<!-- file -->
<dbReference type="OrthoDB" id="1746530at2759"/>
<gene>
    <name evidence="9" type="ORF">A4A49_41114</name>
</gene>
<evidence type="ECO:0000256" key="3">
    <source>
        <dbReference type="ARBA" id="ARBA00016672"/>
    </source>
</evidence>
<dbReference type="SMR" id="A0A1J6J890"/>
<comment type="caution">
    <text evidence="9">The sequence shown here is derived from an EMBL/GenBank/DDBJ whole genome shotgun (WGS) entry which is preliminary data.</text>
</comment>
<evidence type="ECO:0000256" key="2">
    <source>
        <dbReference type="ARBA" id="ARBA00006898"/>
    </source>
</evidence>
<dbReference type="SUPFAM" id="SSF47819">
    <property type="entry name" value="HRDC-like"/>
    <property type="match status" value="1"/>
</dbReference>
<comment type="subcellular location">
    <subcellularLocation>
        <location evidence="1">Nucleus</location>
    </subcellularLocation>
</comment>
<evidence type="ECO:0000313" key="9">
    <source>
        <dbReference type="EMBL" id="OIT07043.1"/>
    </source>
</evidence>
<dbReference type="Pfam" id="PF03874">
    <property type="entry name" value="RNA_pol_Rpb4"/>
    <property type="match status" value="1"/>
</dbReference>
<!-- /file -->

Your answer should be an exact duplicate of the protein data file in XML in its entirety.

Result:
<dbReference type="OrthoDB" id="1746530at2759"/>
<gene>
    <name evidence="9" type="ORF">A4A49_41114</name>
</gene>
<evidence type="ECO:0000256" key="3">
    <source>
        <dbReference type="ARBA" id="ARBA00016672"/>
    </source>
</evidence>
<dbReference type="SMR" id="A0A1J6J890"/>
<comment type="caution">
    <text evidence="9">The sequence shown here is derived from an EMBL/GenBank/DDBJ whole genome shotgun (WGS) entry which is preliminary data.</text>
</comment>
<evidence type="ECO:0000256" key="2">
    <source>
        <dbReference type="ARBA" id="ARBA00006898"/>
    </source>
</evidence>
<dbReference type="SUPFAM" id="SSF47819">
    <property type="entry name" value="HRDC-like"/>
    <property type="match status" value="1"/>
</dbReference>
<comment type="subcellular location">
    <subcellularLocation>
        <location evidence="1">Nucleus</location>
    </subcellularLocation>
</comment>
<evidence type="ECO:0000313" key="9">
    <source>
        <dbReference type="EMBL" id="OIT07043.1"/>
    </source>
</evidence>
<dbReference type="Pfam" id="PF03874">
    <property type="entry name" value="RNA_pol_Rpb4"/>
    <property type="match status" value="1"/>
</dbReference>